Guardians of the Galaxy Vol. 2 (2017)
Heading into 2017, the runaway train that is the Marvel Cinematic Universe shows no signs of slowing down. This year has seen the release of Iron Fist on Netflix, with The Defenders coming soon. For this particular cinema viewing, there were trailers for Spider-Man: Homecoming and Thor: Ragnarok – and in case you’d forgotten about DC, Wonder Woman was in there too, with Gal Gadot trying to muster as much enthusiasm as possible in her trailer introduction. Even the Marvel Studios logo that opens the film has been amped up, with dramatic music and shots of its most familiar characters. So, does the latest offering – Guardians of the Galaxy Vol. 2 – live up to expected standards?
Following the events of the first film, the Guardians of the Galaxy – Peter Quill (Chris Pratt), Gamora (Zoe Saldana), Drax (Dave Bautista), Rocket Raccoon (Bradley Cooper) and Baby Groot (Vin Diesel) – are now heroes for hire, though still very snarky and not above stealing from their customers. While fleeing with some ill-gotten gains and a prisoner – Gamora’s adopted sister, Nebula (Karen Gillan) – they end up encountering Ego (Kurt Russell), a god-like being who introduces himself as Peter’s long-lost father. Leaving Rocket and Groot to fix their damaged ship and guard Nebula, Peter, Gamora and Drax head as guests to Ego’s Planet – but while Peter grows to embrace the idea of having his father in his life, it turns out there’s a catch involved.
As with the previous one, the characters are easily the best thing about this film. With all the attention that’s been given to the adorableness of Baby Groot, I was worried that he might get all the focus like the Minions in the Despicable Me franchise – and in fact, the opening credits take place over a Baby Groot dance sequence while the other Guardians battle a monster in the background. But thankfully, Groot doesn’t take over the film: all the characters get their time to shine, with a more-or-less even amount of screentime, though I would have liked a little more of Ego’s empathic servant, Mantis (Pom Klementieff). There are some hilarious interactions: I especially liked the scenes between Rocket and Peter’s old boss/surrogate father, Yandu (Michael Rooker). It’s not all jokes, though: there are heartfelt moments too, particularly with Peter as he explores his daddy issues. But not all the characters get so much development: Drax, for instance, spends a high proportion of his screentime yelling or laughing. In fact, there’s a lot of yelling and laughing all around in this movie’s action scenes – sometimes there’s a sensory overload, which isn’t helped by the camera going all over the place.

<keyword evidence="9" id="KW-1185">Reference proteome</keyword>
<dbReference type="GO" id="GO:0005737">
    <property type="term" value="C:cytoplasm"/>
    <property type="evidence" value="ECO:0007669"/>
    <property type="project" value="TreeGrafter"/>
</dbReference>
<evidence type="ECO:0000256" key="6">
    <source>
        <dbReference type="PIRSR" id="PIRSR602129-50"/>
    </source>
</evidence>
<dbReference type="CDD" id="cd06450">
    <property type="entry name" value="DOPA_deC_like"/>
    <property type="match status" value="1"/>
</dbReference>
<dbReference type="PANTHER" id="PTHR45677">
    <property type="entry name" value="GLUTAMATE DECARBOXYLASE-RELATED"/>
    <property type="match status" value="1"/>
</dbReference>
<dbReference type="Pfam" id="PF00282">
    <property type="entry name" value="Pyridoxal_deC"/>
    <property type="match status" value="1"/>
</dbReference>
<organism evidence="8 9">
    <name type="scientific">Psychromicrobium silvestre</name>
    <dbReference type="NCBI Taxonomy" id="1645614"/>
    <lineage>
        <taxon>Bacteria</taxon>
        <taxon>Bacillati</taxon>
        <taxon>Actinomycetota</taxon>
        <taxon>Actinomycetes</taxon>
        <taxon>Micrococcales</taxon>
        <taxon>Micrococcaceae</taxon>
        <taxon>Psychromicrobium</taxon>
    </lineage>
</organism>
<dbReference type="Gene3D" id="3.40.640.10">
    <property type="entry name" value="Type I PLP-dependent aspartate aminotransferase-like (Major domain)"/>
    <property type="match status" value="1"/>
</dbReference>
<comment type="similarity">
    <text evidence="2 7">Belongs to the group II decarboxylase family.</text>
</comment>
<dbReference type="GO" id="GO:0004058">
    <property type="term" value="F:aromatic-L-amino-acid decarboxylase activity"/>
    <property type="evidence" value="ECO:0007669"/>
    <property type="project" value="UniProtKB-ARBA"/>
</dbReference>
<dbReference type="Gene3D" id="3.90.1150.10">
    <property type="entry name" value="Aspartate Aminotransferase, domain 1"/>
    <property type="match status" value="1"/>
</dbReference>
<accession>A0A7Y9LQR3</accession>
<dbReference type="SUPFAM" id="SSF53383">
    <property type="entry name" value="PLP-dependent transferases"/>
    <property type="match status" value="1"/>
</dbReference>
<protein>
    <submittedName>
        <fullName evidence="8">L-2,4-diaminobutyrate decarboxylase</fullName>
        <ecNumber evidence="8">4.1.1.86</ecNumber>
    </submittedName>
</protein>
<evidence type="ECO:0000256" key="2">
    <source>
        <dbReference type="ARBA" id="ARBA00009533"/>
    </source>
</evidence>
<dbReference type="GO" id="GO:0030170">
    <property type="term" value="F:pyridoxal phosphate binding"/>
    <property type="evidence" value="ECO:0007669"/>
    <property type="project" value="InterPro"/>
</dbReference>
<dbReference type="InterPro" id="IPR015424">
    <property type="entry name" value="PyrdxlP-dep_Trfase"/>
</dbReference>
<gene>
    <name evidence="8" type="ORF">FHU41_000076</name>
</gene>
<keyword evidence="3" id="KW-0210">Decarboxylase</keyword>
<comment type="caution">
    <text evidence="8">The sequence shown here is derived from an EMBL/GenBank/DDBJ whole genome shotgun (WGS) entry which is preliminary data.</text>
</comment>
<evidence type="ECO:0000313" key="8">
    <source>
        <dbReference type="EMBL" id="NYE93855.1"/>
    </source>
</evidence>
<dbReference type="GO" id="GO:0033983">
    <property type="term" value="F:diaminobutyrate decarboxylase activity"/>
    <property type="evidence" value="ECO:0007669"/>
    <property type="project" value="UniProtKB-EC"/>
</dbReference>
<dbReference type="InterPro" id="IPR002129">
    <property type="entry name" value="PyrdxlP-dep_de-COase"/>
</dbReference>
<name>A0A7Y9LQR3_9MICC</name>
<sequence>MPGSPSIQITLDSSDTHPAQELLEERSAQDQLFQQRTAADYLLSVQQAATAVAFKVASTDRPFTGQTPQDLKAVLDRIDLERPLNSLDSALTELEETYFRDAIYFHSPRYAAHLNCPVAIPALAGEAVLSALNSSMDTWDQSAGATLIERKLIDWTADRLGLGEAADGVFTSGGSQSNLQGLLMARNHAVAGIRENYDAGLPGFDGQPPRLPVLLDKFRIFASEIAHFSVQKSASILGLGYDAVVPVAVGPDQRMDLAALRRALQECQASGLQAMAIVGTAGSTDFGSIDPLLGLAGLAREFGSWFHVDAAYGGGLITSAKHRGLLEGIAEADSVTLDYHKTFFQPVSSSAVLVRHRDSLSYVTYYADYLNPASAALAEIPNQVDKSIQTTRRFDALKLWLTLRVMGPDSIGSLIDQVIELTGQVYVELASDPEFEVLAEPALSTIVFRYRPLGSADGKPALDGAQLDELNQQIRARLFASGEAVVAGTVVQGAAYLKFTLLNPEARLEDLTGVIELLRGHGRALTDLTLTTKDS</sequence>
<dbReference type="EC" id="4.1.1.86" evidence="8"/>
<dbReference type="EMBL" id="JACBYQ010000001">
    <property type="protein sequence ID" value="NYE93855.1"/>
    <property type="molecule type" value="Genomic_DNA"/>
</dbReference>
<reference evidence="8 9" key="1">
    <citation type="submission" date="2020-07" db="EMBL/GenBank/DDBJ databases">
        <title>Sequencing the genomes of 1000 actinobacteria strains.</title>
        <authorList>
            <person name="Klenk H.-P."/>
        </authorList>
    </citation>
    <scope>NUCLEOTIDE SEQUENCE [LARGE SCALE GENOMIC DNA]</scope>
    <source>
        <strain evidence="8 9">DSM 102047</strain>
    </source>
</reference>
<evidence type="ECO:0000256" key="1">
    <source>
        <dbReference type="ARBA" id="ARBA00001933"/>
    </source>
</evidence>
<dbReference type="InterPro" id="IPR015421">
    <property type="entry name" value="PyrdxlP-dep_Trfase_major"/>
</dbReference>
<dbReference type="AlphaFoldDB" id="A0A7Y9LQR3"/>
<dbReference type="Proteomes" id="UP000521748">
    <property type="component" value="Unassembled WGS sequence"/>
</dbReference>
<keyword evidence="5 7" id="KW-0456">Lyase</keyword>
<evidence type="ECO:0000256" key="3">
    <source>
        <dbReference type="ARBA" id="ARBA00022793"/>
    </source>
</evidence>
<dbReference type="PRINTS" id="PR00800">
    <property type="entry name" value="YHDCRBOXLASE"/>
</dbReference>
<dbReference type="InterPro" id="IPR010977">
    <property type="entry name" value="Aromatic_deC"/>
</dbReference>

The biggest weakness is that the story is pretty weak. Once the group splits in two, Rocket and Groot end up with some proper problems to sort out, but everything that happens with the others on Ego’s Planet feels more directionless until the end of the second act. Also, the film offers the exact same sarcastic, self-aware humour as the first movie – and while many of the jokes do work (the characters’ laughter is pretty infectious), others feel more stale. Also, given the generally comedic tone, there are a couple of revelations at the climax that are really dark and just don’t fit in the jigsaw, particularly as we switch back to tongue-in-cheek comedy for the action that follows.
By the way, the Stan Lee cameo in this movie should be particularly pleasing for the fanboys. Plus Sylvester Stallone is now part of the MCU, though he only has about 2-3 minutes of screentime and it’s one of those performances where it’s hard to understand what he’s saying. And as usual, be sure to stay through the end credits – there’s actually several additional scenes rather than the usual one or two.
I would rank Guardians of the Galaxy Vol. 2 very slightly below the first one – most of its elements are the same, and while they’re not as fresh, it’s still enjoyable overall. Rating: 3.5/5.